At first glance, the couple is edgy but cute: Lily Bloom runs a flower shop for people who hate flowers; Ryle Kincaid is a surgeon who says he never wants to get married or have kids. They meet on a rooftop in Boston on the night Ryle loses a patient and Lily attends her abusive father’s funeral. The provocative opening takes a dark turn when Lily receives a warning about Ryle’s intentions from his sister, who becomes Lily’s employee and close friend. Lily swears she’ll never end up in another abusive home, but when Ryle starts to show all the same warning signs that her mother ignored, Lily learns just how hard it is to say goodbye. When Ryle is not in the throes of a jealous rage, his redeeming qualities return, and Lily can justify his behavior: “I think we needed what happened on the stairwell to happen so that I would know his past and we’d be able to work on it together,” she tells herself. Lily marries Ryle hoping the good will outweigh the bad, and the mother-daughter dynamics evolve beautifully as Lily reflects on her childhood with fresh eyes. Diary entries fancifully addressed to TV host Ellen DeGeneres serve as flashbacks to Lily’s teenage years, when she met her first love, Atlas Corrigan, a homeless boy she found squatting in a neighbor’s house. When Atlas turns up in Boston, now a successful chef, he begs Lily to leave Ryle. Despite the better option right in front of her, an unexpected complication forces Lily to cut ties with Atlas, confront Ryle, and try to end the cycle of abuse before it’s too late. The relationships are portrayed with compassion and honesty, and the author’s note at the end that explains Hoover’s personal connection to the subject matter is a must-read.

Packed with riveting drama and painful truths, this book powerfully illustrates the devastation of abuse—and the strength of the survivors.

Pub Date: Aug. 2, 2016

ISBN: 978-1-5011-1036-8

Page Count: 320

Publisher: Atria

Review Posted Online: May 31, 2016

Kirkus Reviews Issue: June 15, 2016

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Miller makes Homer pertinent to women facing 21st-century monsters.

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CIRCE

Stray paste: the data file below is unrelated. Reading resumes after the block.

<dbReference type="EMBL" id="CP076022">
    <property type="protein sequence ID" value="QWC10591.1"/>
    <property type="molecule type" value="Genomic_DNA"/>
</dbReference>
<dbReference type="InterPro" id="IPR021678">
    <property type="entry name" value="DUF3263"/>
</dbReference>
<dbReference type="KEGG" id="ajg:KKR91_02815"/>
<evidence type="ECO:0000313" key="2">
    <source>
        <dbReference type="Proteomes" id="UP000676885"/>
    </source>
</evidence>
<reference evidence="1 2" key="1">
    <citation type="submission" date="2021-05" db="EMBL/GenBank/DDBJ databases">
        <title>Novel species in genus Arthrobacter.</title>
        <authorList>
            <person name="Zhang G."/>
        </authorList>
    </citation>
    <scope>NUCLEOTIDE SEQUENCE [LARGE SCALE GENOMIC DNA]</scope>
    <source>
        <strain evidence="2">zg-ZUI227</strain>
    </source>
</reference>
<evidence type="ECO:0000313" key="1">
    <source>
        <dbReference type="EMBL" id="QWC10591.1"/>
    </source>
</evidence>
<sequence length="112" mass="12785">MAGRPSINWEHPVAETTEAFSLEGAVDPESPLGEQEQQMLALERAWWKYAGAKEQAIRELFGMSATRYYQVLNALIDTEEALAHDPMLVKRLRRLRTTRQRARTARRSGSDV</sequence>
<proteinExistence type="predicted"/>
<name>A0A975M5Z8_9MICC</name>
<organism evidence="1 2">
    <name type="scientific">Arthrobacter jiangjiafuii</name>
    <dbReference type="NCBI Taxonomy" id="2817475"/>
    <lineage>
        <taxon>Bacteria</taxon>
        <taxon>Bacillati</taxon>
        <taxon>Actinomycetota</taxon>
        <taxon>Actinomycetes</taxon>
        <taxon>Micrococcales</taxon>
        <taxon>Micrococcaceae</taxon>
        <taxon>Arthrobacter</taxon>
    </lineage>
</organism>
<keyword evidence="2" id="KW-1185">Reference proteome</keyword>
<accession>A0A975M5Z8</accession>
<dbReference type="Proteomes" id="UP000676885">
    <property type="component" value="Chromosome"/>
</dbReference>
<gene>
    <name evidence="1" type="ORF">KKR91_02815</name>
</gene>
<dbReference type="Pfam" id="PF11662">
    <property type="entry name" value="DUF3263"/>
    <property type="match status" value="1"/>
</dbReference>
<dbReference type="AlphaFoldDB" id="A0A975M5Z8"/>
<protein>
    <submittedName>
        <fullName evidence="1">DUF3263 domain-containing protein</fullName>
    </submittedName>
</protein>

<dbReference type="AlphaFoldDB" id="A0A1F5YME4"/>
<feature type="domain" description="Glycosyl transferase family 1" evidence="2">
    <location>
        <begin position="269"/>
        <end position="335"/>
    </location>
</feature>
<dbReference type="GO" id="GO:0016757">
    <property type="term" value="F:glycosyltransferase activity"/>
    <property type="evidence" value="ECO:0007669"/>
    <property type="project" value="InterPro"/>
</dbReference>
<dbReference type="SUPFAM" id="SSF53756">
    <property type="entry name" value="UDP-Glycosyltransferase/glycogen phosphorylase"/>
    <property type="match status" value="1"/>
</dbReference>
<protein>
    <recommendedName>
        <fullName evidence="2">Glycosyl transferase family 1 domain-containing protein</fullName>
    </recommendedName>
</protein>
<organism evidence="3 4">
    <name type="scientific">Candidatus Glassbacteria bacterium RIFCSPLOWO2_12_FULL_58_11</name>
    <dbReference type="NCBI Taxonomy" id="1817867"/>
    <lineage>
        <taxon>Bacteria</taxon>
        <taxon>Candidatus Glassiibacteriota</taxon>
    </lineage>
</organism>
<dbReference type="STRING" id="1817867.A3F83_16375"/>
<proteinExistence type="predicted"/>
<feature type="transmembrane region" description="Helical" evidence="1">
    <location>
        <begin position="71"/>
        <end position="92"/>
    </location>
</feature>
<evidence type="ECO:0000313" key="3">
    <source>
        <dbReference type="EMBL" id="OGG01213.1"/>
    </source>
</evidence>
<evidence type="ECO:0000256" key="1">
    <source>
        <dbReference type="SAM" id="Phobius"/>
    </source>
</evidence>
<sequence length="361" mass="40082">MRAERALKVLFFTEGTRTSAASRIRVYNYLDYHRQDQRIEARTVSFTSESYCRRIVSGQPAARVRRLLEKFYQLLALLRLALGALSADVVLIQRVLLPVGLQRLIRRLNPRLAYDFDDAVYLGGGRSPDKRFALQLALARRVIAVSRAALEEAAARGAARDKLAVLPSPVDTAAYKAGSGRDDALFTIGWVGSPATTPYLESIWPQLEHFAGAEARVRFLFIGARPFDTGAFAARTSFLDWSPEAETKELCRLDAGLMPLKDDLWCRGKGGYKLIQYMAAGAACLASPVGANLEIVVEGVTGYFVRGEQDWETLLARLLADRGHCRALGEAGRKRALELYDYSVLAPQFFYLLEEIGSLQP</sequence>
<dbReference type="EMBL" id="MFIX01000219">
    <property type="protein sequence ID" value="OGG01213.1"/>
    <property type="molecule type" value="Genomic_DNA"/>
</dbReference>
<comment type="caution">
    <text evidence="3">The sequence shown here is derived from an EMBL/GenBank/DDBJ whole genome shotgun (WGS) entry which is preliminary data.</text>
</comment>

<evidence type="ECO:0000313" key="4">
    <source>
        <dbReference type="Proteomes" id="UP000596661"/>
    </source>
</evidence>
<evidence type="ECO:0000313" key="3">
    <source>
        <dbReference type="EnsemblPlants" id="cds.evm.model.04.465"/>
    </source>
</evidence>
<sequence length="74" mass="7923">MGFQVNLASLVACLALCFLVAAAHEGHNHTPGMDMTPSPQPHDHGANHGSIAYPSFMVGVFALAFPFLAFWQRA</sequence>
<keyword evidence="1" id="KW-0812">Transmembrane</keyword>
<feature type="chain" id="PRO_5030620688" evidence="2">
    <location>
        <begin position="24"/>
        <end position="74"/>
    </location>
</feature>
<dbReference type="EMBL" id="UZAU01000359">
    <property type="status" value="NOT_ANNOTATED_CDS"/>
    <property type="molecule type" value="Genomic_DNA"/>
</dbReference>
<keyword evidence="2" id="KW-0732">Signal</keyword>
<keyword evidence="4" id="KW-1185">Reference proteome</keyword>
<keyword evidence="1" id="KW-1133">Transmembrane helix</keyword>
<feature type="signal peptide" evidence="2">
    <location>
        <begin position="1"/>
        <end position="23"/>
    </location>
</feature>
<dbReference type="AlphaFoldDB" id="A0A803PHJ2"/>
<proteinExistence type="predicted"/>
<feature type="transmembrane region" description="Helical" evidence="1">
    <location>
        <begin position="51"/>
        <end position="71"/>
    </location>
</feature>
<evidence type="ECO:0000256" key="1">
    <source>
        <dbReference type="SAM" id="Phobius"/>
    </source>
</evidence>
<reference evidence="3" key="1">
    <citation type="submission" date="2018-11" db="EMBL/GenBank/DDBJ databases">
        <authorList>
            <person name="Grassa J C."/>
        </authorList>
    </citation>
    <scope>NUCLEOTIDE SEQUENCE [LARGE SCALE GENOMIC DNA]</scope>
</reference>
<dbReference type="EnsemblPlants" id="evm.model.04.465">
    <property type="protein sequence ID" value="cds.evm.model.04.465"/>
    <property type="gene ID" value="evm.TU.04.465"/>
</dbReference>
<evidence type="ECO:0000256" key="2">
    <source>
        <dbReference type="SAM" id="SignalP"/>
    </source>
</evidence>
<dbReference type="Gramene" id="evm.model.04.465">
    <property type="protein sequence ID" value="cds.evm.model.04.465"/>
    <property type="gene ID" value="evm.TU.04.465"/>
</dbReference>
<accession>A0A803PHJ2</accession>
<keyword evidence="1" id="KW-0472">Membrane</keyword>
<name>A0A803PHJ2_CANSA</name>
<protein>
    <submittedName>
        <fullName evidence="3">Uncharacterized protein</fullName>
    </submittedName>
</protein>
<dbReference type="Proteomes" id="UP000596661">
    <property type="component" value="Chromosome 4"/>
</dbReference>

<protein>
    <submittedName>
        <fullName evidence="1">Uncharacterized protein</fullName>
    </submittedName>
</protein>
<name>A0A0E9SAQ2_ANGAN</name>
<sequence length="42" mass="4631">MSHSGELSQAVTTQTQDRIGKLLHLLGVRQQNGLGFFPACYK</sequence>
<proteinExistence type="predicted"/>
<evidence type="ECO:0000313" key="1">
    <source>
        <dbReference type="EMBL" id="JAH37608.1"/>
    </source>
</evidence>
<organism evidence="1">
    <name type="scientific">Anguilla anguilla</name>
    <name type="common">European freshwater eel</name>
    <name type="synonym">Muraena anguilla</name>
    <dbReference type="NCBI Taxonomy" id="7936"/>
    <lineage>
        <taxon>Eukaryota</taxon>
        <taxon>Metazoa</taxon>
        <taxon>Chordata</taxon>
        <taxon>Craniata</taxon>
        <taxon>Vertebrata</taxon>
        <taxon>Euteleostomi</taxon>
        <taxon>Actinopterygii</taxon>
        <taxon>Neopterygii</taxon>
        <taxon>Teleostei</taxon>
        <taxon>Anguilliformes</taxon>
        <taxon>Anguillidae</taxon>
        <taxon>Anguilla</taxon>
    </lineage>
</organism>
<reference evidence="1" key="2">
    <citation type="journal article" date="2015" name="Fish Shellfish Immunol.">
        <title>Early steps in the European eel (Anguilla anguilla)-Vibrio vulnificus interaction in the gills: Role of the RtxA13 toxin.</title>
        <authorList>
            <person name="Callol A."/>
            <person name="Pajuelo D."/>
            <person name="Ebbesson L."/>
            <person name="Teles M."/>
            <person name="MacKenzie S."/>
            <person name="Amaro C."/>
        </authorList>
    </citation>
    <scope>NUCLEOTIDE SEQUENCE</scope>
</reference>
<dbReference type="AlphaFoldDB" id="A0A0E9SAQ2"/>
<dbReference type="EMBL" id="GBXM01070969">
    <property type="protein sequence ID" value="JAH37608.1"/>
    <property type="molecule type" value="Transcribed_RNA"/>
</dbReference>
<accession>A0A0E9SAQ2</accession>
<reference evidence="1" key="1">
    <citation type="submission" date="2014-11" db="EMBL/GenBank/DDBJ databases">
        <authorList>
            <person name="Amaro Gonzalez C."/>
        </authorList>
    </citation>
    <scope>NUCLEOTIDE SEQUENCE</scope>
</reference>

A retelling of ancient Greek lore gives exhilarating voice to a witch.

“Monsters are a boon for gods. Imagine all the prayers.” So says Circe, a sly, petulant, and finally commanding voice that narrates the entirety of Miller’s dazzling second novel. The writer returns to Homer, the wellspring that led her to an Orange Prize for The Song of Achilles (2012). This time, she dips into The Odyssey for the legend of Circe, a nymph who turns Odysseus’ crew of men into pigs. The novel, with its distinctive feminist tang, starts with the sentence: “When I was born, the name for what I was did not exist.” Readers will relish following the puzzle of this unpromising daughter of the sun god Helios and his wife, Perse, who had negligible use for their child. It takes banishment to the island Aeaea for Circe to sense her calling as a sorceress: “I will not be like a bird bred in a cage, I thought, too dull to fly even when the door stands open. I stepped into those woods and my life began.” This lonely, scorned figure learns herbs and potions, surrounds herself with lions, and, in a heart-stopping chapter, outwits the monster Scylla to propel Daedalus and his boat to safety. She makes lovers of Hermes and then two mortal men. She midwifes the birth of the Minotaur on Crete and performs her own C-section. And as she grows in power, she muses that “not even Odysseus could talk his way past [her] witchcraft. He had talked his way past the witch instead.” Circe’s fascination with mortals becomes the book’s marrow and delivers its thrilling ending. All the while, the supernatural sits intriguingly alongside “the tonic of ordinary things.” A few passages coil toward melodrama, and one inelegant line after a rape seems jarringly modern, but the spell holds fast. Expect Miller’s readership to mushroom like one of Circe’s spells.

Miller makes Homer pertinent to women facing 21st-century monsters.

Pub Date: April 10, 2018

ISBN: 978-0-316-55634-7

Page Count: 400

Publisher: Little, Brown

Review Posted Online: Jan. 23, 2018

Kirkus Reviews Issue: Feb. 1, 2018